Review Kozlowski, Francis, U.S. Marines in Battle, An-Najaf August 2004, Department of Defense, Marine Corps History Division, 2008
U.S. Marines in Battle, An-Najaf August 2004 is the official Marine history of the second battle for the southern Iraqi city. It gives a detailed day by day account of the Marines, later backed by the Army and Iraqi forces as they attempted to destroy Moqtada al-Sadr’s Mahdi Army. It does an excellent job describing the American side of the fight. What it lacks is an Iraqi perspective and a political understanding of the battle.
When the Marines took control of the Najaf and Qadisiya provinces in July 2004 they were immediately confronted with the Mahdi Army. The militia had risen up in Baghdad and southern Iraq in April 2004 before signing a truce in June that they would disarm. They never followed through with that agreement, and were carrying out a campaign to intimidate the local government and Iraqi forces (ISF). The Marines decided their strategy would be aggressive patrols to try to wrest control of sections of Najaf City back from the Sadrists and intensify their training of the local ISF. This policy only lasted a few days as it quickly set off the second Battle of Najaf. To the Americans Najaf appeared to be a city out of control as the Sadrists had free reign. As the Marines were a brand new unit to Iraq they wanted to assert their power and authority, which could lead nowhere else but a confrontation.
Within a week of the Marines arrival in Najaf the second battle for the city began. That started with a patrol that led to a gun battle and then the Mahdi Army retaliating with an assault upon a police station which brought the Marines in. This takes up the vast majority of the book as the Marines were pulled into a bigger and bigger fight that they never planned for. The main areas of confrontation were the Wadi al-Salam Cemetery and the Old City where the Imam Ali Mosque was located. The fighting in the cemetery was the most intense with huge mausoleums that extended for several floors below ground providing the perfect hideouts for the militia. The Marines eventually got reinforcements from the Army, Polish Special Forces, and ISF with U.S. Special Forces advisers. They also brought to bear a huge amount of fire power from armored personnel carriers to tanks to helicopters to AC-130 gunships to bombings. The Mahdi Army only had assault guns, rocket propelled grenades, and mortars, took huge casualties, and yet never backed down. The battle started August 5. By August 7 the Marines lost 5 killed and 60 wounded while it was estimated that the Mahdi Army suffered 350 dead and hundreds wounded. That day the Marines also believed they were so out numbered they were never going to take the cemetery and retreated. This was where the book starts running into problems. Kozlowski claimed that the Sadrists’ morale was faltering and yet he acknowledged that the Sadrists were not retreating and it was the Marines that had to pull back. He also quoted a Marine commander in the New York Times that said the Mahdi Army was desecrating the Imam Ali shrine. While Iraqis were definitely angry that Sadr had taken control of the shrine the main fear was that the Americans were going to damage it with their heavy weapons. Then later on Kozlowski acknowledges that point, and then contradicts himself by saying that the Mahdi Army was still highly motivated, and that they believed they had won because they forced the Marines out of the cemetery. The author proved great at the day to day details of the battle, but when it came to analysis he really left much to be desired.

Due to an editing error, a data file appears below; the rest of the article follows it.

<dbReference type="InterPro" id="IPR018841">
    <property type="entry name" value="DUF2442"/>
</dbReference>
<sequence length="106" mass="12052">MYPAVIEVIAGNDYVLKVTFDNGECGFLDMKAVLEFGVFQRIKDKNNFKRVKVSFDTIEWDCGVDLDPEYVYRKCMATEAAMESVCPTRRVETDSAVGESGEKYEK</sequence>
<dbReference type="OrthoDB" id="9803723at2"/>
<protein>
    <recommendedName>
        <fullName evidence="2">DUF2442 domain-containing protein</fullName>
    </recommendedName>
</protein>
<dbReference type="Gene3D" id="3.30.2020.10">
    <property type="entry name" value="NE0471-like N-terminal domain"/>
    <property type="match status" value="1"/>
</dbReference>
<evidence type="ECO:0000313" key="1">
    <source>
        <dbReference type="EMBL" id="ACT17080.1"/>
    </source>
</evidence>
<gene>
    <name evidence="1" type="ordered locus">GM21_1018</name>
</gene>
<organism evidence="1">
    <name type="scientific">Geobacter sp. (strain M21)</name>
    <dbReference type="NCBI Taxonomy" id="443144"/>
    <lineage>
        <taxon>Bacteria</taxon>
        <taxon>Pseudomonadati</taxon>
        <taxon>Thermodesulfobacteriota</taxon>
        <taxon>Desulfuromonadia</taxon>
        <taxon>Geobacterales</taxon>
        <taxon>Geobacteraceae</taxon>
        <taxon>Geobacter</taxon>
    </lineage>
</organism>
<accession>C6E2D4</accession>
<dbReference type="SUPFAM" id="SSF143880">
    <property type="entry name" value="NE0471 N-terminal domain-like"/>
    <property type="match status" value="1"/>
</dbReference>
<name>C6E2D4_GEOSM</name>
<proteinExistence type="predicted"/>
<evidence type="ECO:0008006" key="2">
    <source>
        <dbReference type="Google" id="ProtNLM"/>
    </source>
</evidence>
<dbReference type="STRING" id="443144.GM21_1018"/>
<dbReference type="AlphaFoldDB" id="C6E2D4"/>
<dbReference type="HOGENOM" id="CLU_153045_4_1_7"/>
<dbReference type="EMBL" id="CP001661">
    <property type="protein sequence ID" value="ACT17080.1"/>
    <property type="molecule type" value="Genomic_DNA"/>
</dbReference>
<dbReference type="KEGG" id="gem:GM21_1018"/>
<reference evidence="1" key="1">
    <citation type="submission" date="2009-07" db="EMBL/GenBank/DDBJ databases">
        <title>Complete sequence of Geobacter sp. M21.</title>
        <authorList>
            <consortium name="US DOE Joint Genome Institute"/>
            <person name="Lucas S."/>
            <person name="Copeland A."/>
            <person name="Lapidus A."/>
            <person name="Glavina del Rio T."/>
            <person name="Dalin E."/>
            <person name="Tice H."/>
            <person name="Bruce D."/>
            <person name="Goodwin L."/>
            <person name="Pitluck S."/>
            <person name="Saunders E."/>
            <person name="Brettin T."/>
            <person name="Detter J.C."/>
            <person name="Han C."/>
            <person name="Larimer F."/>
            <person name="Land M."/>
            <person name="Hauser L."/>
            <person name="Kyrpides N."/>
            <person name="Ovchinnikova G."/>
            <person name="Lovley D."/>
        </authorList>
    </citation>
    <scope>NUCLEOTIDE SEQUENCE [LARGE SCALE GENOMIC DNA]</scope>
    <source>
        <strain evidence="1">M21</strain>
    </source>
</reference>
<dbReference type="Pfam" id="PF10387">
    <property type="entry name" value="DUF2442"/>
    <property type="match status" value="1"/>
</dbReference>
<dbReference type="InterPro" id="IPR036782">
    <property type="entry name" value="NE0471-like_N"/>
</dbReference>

The final section of the book deals with the final assault upon the Imam Ali shrine that was supposed to destroy the Mahdi Army, but politics got in the way. The Americans assembled 5,000-6,000 men from the Marines, Army, Special Forces, Iraqis and Poles to face down an estimated 2,000 Mahdi Army. The attack towards the shrine began on August 23. By August 26 the shrine was surrounded and the U.S. was getting intelligence that militia units were melting away. Later that day however the battle was called off and a ceasefire announced August 27. Ayatollah Ali al-Sistani negotiated a deal for the Sadrists to withdraw from the shrine. In 24 days of fighting the Marines lost 7 dead and the Army 2, along with 94 wounded. It was estimated that the Sadrists suffered 1,500 wounded alone. This is where Kozlowski again runs into problems assessing the outcome. He wrote that Sadr was defeated tactically, and that it was a major political victory. Sadr was removed from Najaf, it helped the standing of the Allawi government, and led to the okaying of the 2nd Battle of Fallujah. The author could have consulted with some more sources, especially Iraqi ones. Ali Allawi for example who was then the Finance Minister said that the 2nd Battle of Najaf was a defeat for both the Allawi government and the Americans. First, they both said that they would destroy the Mahdi Army, and that did not happen. Second, Sadr actually came out claiming victory because his militia stood up to the Americans and survived. His perspective obviously is the exact opposite of how Kozlowski saw things.
U.S. Marines in Battle provides a good day to day account of the Americans fighting in the 2nd Battle of Najaf, but the assessment could use a lot of work. The fighting was very intense and the author gives a blow by blow summary. His analysis and perspective on the impact of the battle however was off. The Americans said their goal was the destruction of the Mahdi Army, but it was allowed to fight another day due to the deal with Ayatollah Sistani. The fact that they left the shrine however is portrayed as a victory. Kozlowski can’t seem to put these two together however. In the end, that means the book is a good summary, but you would do better going elsewhere to find out the impact of the battle.